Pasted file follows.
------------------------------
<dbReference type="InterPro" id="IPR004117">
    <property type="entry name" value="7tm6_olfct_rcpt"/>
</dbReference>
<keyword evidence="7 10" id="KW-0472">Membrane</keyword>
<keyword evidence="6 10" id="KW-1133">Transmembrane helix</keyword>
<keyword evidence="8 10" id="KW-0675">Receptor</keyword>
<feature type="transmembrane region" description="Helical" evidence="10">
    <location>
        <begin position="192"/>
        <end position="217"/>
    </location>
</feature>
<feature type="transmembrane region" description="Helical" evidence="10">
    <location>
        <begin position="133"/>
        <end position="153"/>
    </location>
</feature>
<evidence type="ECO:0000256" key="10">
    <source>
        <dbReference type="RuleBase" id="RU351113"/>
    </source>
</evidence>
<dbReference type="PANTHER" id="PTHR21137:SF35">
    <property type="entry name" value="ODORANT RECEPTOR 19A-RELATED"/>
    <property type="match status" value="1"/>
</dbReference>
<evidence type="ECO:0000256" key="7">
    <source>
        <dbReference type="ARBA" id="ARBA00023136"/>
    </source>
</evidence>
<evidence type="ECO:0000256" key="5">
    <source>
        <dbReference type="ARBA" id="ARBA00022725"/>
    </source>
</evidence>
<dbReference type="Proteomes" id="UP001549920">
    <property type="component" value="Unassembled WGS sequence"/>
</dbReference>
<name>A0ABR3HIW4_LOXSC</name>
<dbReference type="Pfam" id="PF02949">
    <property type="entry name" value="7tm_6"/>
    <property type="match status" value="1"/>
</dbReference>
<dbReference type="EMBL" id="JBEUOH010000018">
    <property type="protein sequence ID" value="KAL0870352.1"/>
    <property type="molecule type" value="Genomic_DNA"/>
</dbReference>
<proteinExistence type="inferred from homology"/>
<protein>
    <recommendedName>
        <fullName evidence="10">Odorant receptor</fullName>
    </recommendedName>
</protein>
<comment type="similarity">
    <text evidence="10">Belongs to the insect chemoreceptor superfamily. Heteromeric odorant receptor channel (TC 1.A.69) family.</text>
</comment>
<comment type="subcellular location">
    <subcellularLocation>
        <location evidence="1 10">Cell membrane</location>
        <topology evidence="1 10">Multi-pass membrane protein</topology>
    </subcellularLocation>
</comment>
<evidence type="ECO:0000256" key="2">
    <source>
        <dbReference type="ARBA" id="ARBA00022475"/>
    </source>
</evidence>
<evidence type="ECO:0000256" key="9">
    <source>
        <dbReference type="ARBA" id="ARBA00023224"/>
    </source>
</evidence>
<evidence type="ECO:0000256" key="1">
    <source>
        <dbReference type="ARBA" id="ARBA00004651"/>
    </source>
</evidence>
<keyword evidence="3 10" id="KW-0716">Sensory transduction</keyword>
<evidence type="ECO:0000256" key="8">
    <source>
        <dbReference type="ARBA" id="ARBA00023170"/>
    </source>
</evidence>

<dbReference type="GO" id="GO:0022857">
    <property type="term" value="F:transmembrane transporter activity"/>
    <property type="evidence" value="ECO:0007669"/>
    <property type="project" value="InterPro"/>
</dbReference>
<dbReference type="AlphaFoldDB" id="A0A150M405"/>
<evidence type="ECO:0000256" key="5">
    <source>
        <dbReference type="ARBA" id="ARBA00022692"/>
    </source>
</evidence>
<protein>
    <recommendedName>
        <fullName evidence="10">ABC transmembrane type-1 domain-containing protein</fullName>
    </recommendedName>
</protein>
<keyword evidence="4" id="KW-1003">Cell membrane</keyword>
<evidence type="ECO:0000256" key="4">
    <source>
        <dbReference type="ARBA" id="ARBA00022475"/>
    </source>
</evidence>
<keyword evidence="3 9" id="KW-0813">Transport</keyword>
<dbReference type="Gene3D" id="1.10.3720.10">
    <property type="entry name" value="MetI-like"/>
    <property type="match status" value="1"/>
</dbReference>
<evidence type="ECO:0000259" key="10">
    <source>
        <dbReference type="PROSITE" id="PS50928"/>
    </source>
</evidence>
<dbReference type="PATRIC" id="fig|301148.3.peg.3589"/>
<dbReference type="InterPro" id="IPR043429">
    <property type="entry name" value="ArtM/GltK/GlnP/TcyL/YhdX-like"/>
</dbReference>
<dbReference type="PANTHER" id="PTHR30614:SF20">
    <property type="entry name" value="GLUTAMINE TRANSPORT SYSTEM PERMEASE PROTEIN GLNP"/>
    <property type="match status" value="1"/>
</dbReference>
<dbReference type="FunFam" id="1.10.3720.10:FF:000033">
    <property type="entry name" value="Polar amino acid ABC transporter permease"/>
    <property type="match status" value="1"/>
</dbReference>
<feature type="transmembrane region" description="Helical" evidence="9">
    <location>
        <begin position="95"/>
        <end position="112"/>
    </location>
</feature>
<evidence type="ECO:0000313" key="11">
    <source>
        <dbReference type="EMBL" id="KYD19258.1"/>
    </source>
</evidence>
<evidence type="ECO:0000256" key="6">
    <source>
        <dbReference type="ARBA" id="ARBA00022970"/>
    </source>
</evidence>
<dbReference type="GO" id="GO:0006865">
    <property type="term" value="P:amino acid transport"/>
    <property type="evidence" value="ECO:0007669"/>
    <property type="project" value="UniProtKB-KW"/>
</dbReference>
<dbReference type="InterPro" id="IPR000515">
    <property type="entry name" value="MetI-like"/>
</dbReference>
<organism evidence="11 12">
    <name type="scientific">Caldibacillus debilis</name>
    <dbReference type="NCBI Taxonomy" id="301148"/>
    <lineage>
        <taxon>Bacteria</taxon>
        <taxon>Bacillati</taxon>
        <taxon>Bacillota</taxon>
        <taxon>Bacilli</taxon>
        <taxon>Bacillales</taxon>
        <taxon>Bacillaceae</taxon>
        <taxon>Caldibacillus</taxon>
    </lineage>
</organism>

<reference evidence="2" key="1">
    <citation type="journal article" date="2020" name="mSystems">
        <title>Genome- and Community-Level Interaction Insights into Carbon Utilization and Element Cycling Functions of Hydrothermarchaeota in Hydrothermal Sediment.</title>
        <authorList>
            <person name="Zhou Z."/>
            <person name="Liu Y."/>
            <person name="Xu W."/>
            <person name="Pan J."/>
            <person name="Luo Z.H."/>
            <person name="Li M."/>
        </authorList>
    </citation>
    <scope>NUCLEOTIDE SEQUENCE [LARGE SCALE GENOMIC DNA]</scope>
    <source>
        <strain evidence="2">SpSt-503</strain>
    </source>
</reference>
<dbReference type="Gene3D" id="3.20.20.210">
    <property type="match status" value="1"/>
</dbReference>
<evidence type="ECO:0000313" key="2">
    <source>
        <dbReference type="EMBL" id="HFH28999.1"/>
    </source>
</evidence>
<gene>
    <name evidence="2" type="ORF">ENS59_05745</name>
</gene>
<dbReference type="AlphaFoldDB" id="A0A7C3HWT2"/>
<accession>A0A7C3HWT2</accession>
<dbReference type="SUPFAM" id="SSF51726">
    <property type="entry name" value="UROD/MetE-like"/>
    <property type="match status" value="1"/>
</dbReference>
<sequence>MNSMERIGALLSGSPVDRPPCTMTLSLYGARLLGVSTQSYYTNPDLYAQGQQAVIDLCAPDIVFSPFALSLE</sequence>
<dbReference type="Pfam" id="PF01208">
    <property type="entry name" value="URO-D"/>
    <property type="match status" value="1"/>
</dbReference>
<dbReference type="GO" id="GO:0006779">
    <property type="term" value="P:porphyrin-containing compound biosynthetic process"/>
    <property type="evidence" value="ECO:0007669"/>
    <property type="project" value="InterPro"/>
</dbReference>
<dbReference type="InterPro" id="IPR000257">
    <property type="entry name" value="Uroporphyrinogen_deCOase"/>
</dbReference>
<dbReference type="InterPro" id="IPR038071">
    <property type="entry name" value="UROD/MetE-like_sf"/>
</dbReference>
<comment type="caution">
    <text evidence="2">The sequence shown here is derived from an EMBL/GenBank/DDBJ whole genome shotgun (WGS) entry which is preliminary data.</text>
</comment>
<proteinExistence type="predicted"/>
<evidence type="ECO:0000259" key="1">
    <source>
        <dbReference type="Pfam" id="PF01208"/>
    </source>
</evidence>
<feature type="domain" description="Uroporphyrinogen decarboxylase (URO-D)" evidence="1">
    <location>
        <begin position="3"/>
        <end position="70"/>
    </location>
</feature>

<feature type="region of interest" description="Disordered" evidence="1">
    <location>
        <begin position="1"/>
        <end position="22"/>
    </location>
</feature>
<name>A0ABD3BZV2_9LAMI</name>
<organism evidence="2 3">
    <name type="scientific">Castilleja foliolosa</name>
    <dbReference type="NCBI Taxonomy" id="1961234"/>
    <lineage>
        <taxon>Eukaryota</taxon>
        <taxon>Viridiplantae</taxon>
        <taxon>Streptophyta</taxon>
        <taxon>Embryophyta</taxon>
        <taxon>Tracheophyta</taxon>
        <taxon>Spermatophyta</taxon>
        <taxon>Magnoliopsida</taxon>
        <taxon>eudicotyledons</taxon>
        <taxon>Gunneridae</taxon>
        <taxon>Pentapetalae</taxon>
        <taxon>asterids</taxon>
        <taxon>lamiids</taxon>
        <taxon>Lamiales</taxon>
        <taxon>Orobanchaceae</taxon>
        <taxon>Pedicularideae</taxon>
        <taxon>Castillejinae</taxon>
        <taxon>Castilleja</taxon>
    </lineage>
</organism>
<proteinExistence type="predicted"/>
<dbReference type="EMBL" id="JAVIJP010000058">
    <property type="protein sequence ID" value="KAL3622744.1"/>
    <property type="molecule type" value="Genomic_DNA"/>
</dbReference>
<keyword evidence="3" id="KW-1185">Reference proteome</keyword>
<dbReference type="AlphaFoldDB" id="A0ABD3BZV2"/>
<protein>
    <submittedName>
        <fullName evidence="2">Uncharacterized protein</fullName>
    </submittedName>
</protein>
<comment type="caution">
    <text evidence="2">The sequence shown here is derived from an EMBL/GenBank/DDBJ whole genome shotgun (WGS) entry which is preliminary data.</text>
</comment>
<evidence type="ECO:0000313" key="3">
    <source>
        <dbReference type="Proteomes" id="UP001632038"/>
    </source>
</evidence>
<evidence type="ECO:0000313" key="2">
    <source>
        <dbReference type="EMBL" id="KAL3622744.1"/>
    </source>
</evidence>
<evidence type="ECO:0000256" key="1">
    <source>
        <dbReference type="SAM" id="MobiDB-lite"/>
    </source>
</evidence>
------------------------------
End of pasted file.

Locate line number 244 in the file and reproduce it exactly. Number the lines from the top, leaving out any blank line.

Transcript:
        <taxon>Viridiplantae</taxon>